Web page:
In terms of franchises, I think the biggest benefit is completing the stuff Disney already owns -- getting the full distribution rights for Star Wars and getting the X-Men and Fantastic Four movie rights. That's stuff that can be easily monetized by existing divisions of Disney.

I would agree, however, that this deal doesn't work as much in regards to franchises, but works better in terms of the back catalog of films and TV properties. This is a big deal for Disney as they plan to launch a streaming service and hope to compete with Netflix. The Fox catalog gives them a substantial amount of additional content to offer in the streaming service from the start making it of broader interest to consumers and more viable.

I'm wondering what Disney would do with the acquired studios. They could use 20th Century Fox to produce/release more "adult" content if they were inclined and could use Spotlight for smaller artsy releases. Blue Sky seems completely superfluous so I would expect them to spin that off to another studio that could use a beefed up animation department (Paramount maybe?)
I kind of assume the Fox studios would all remain and work the way Touchstone used to. There's no way the IP alone are worth the asking price, so I assume they'll be kept up and running in the same way Lucasfilm and Pixar are, but also run separately. I seriously doubt there's a future where Disney considers much of those properties 'in house' as they do with Marvel and Star Wars (unless the Fox division has a new IP which makes a ton of $$$ and Disney adopts it into their bigger brand). Agreed on Blue Sky, shutting it down seems dumb and Disney can presumably just sell it afterwards. I imagine Simpsons, X-Files, and the like will all remain segregated from the Disney of today, though I could see some franchises like Planet Of The Apes or Alien popping up in theme parks since they fit better than others.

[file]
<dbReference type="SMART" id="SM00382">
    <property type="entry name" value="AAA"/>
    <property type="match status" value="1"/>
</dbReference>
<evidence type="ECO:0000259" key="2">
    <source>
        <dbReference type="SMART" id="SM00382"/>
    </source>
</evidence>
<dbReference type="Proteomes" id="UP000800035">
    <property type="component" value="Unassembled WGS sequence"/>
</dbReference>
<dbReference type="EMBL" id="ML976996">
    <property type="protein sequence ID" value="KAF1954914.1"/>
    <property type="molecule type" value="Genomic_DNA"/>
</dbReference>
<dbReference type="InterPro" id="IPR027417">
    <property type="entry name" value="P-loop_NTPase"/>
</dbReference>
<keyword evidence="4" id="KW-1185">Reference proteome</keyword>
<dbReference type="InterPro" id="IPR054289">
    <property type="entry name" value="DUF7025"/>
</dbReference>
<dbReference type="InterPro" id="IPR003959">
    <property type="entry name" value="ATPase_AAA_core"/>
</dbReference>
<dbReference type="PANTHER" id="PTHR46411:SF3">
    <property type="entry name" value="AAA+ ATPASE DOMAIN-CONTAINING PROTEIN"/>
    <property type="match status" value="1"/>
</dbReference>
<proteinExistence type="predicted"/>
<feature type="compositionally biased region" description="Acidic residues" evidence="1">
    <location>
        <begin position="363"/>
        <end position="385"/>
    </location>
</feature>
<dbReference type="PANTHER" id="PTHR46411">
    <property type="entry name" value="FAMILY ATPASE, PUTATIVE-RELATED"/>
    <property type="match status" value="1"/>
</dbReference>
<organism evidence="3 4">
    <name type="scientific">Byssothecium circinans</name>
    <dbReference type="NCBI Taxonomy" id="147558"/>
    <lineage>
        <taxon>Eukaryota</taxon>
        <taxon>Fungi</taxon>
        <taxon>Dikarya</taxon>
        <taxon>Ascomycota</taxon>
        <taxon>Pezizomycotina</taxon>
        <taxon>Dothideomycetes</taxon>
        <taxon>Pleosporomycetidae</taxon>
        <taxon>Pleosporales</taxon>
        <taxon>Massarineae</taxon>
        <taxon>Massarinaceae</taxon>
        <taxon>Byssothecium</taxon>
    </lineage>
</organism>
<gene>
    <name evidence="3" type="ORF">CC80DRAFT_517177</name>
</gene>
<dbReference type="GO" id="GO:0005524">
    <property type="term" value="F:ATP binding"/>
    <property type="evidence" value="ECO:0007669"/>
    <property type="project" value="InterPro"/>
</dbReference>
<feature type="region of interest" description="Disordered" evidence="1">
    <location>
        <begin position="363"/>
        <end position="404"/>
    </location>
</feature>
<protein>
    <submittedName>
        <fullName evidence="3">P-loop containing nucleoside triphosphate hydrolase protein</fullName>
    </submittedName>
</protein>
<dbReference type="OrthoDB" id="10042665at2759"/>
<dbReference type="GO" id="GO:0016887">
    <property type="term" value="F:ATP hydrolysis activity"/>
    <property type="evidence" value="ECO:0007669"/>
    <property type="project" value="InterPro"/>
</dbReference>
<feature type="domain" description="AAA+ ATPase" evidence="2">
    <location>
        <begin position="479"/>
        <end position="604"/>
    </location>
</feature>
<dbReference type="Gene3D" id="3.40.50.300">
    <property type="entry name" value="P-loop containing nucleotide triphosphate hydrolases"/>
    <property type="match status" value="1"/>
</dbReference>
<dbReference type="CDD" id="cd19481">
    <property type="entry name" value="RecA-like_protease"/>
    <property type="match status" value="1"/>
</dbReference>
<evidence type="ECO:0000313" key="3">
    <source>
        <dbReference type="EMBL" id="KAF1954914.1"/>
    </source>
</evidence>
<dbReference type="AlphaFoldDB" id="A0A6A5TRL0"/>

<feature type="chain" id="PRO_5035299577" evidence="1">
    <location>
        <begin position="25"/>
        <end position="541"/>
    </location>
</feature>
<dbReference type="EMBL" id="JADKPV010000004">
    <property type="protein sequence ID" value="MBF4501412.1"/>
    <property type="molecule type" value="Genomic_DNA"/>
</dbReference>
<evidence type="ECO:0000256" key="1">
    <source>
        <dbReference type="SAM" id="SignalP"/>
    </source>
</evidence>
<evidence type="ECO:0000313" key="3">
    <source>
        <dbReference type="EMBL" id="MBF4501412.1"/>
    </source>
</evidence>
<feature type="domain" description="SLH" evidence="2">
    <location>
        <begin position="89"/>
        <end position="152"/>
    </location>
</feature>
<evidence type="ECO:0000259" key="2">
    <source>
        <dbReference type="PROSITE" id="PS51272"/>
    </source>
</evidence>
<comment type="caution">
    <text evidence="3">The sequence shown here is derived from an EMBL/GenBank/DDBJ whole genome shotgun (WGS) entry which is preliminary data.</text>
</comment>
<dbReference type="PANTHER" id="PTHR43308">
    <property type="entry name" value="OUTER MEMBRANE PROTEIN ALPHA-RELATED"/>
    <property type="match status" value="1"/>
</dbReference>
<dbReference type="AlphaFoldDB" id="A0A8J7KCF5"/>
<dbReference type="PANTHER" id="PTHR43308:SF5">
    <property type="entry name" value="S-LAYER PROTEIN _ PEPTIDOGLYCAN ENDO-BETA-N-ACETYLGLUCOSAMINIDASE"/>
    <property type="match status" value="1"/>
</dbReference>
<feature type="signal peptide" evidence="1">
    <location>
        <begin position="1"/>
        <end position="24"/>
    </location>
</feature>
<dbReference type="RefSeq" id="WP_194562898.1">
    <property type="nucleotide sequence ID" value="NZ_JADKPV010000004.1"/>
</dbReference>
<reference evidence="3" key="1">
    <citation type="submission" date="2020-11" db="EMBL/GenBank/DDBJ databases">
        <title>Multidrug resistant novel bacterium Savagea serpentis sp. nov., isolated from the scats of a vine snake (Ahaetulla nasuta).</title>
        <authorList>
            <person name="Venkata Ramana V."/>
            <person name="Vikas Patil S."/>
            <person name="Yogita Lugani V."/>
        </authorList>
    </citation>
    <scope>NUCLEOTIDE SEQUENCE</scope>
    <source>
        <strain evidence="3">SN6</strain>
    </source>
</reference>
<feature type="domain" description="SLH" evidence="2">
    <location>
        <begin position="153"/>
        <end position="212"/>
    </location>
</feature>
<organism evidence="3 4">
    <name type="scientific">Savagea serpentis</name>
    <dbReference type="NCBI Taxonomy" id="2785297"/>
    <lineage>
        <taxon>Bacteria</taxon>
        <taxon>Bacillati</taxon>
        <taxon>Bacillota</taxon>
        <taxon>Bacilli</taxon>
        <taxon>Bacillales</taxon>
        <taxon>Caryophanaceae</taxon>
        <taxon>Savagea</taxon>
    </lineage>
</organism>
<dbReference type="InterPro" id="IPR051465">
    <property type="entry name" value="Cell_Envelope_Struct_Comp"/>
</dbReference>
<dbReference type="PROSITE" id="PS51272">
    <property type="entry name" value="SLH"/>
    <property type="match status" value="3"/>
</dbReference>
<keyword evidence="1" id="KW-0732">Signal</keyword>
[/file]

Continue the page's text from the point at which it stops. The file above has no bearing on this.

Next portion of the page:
HauntedMansionFLA

Well-Known Member
In terms of franchises, I think the biggest benefit is completing the stuff Disney already owns -- getting the full distribution rights for Star Wars and getting the X-Men and Fantastic Four movie rights. That's stuff that can be easily monetized by existing divisions of Disney.

I would agree, however, that this deal doesn't work as much in regards to franchises, but works better in terms of the back catalog of films and TV properties. This is a big deal for Disney as they plan to launch a streaming service and hope to compete with Netflix. The Fox catalog gives them a substantial amount of additional content to offer in the streaming service from the start making it of broader interest to consumers and more viable.

I'm wondering what Disney would do with the acquired studios. They could use 20th Century Fox to produce/release more "adult" content if they were inclined and could use Spotlight for smaller artsy releases. Blue Sky seems completely superfluous so I would expect them to spin that off to another studio that could use a beefed up animation department (Paramount maybe?)